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Your guide to inherited IRA rules

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Charday Penn/Getty Images

Key takeaways of inherited IRAs

Non-spouse beneficiaries
May roll the balance into an inherited IRA and withdraw it within 10 years.

Learn more
Spousal beneficiaries
Have the same options as non-spouse beneficiaries but may also treat the IRA as their own.

Get the details
Child beneficiaries
Normal rules apply unless the child is a minor.

See the summary

If you have inherited an IRA or are listed as the beneficiary of someone's retirement account, learning about inherited IRA rules can help ensure you make the most of that money. It also can help you avoid unnecessary penalties.

Rules are different for different beneficiaries, but each person is subject to only a small portion of the rules, depending on when you inherited the account and your relationship with the original account owner.

Let's discuss what you need to know to effectively navigate the rules for inheriting an IRA.

What is an inherited IRA?

An inherited IRA, sometimes called a beneficiary IRA, is a distinct type of IRA used to transfer a tax-advantaged retirement account to a beneficiary after the original owner has died.

Like any asset or property you might inherit, an inherited IRA or other retirement account comes to you after the death of the original owner. Beneficiaries may choose to withdraw these accounts in a single lump sum, or they may want to roll the balance into a new inherited IRA to take advantage of further tax benefits. Inherited IRAs allow beneficiaries to transfer tax-advantaged retirement savings into an inherited IRA account in their name while keeping those funds separate from any other IRAs they may own, which aren't subject to the same distribution rules.

Types of accounts that may be transferred into inherited IRAs include both Roth and tax-deferred standard, SEP and SIMPLE IRAs. Workplace retirement plans such as 401(k)s and 403(b)s may also be transferred to an inherited IRA in the beneficiary's name.

If you are a retirement account beneficiary, you'll be notified by the financial institution when they receive notice of the owner's death, usually from the estate's executor.

What type of beneficiary are you?

To understand your options for an inherited IRA, it's important to know which type of beneficiary you are. This depends in part on your age, situation and relationship to the original account owner. There are two types of beneficiaries: designated and eligible designated beneficiaries.

Eligible designated beneficiaries

Eligible designated beneficiaries (EDBs) include:

  • The spouse or minor children of the account owner.
  • People who are chronically ill or disabled.
  • Someone not more than 10 years younger than the account owner.

Designated beneficiaries

A designated beneficiary (DB) is any person named as the beneficiary of an IRA who isn't an eligible designated beneficiary.

Let's go through an overview of the different options available.

An overview of inherited IRA options

Inherited IRA rules for non-spousal beneficiaries
As a non-spouse beneficiary, you generally will be required to withdraw the full balance of the account within 10 years, assuming you are not an eligible designated beneficiary. You can do this by taking a single lump sum all at once, or you can roll the account into an inherited IRA and take distributions over 10 years.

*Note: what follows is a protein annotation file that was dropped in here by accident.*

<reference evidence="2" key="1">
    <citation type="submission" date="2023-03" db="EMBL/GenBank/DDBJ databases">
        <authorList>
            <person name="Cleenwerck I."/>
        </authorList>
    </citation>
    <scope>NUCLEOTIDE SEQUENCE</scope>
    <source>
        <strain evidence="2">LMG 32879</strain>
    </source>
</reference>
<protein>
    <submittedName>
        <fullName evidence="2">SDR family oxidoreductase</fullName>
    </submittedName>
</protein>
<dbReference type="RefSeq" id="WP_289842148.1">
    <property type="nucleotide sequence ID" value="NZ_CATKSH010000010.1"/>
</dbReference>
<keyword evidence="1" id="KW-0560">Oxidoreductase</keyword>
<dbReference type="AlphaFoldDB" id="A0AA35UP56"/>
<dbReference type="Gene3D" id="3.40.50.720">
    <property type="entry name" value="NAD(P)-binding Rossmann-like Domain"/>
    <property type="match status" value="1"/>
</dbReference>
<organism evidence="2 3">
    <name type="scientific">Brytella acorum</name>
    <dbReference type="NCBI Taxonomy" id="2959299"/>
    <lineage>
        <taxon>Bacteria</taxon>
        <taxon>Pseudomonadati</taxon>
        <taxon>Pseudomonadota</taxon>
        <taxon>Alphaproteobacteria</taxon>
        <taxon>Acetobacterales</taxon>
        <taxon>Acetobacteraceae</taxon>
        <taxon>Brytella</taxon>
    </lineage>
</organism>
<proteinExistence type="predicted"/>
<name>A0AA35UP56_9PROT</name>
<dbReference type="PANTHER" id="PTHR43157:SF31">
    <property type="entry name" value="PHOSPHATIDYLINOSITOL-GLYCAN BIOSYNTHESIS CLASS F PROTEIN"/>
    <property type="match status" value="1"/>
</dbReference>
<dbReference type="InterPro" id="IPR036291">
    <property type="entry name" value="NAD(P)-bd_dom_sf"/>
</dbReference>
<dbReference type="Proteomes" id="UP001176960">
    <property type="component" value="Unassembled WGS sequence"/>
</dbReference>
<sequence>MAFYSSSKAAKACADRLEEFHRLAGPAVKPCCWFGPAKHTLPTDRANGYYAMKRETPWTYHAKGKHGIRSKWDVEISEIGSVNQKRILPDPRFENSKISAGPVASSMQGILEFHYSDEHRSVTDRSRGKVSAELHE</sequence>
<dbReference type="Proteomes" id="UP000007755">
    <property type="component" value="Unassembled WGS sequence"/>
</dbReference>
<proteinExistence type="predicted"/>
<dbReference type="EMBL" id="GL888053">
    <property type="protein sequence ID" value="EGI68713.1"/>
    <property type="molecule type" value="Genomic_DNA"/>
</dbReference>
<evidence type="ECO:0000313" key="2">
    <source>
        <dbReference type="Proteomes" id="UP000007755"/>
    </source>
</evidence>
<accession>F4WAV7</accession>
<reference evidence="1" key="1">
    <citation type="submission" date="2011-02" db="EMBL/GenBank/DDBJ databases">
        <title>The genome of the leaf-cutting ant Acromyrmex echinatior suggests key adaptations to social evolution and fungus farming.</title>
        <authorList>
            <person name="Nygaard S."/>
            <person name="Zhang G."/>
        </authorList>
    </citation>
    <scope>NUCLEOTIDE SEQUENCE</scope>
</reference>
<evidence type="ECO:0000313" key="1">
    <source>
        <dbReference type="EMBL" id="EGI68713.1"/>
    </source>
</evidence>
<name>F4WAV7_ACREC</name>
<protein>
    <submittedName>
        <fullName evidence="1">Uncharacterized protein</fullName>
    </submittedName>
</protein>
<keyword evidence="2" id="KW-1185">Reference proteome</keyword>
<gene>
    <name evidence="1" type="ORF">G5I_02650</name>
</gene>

If the original account owner had already begun taking RMDs, you'll need to continue taking RMDs. If the original account owner had not reached the age to begin RMDs, you can take distributions any way you prefer as long as the full balance is withdrawn within 10 years.

Eligible designated beneficiaries have additional options, including withdrawing the account over their own remaining life expectancy.

Inherited IRA rules for spouses
If you're a spousal beneficiary, the rules are more generous. You may choose any option available to other types of beneficiaries, such as withdrawing the account as a single lump sum or rolling it into an inherited IRA.

However, spousal beneficiaries may also transfer IRAs they inherit from a spouse into their own IRA. This would mean the money is subject to standard IRA rules, with no requirement to continue the deceased spouse's IRA or withdraw the account in 10 years.

However, if an RMD was mandatory at the time of death, you'll need to remove that amount before transferring the balance.

Inheriting an IRA from your parent
If you inherit an IRA from your parent, you're generally considered a designated beneficiary. This means you're required to either take a lump-sum distribution or roll the money into an inherited IRA and follow the appropriate rules discussed.

However, if an eligible designated beneficiary is a minor child of the deceased, it's a special situation. These beneficiaries are able to take distributions based on their remaining life expectancy but only until they reach majority (currently age 21 for all states per the SECURE Act 2.0). Then they switch to a 10-year method. For years one through nine of that 10-year period, they continue to take RMDs, and all remaining money must then be distributed by Dec. 31 of the 10th year after reaching majority.

Know the rules that apply to you

If you inherit an IRA, your options differ depending on the type of beneficiary you are and your relationship to the person who left you the IRA. The rules are not complicated, but it's important to follow them correctly and make the most of the potential tax benefits and avoid penalties.

For help sorting out how an inherited IRA fits into your plan, contact a Thrivent financial advisor.

Thrivent and its financial advisors and professionals do not provide legal, accounting or tax advice. Consult your attorney or tax professional.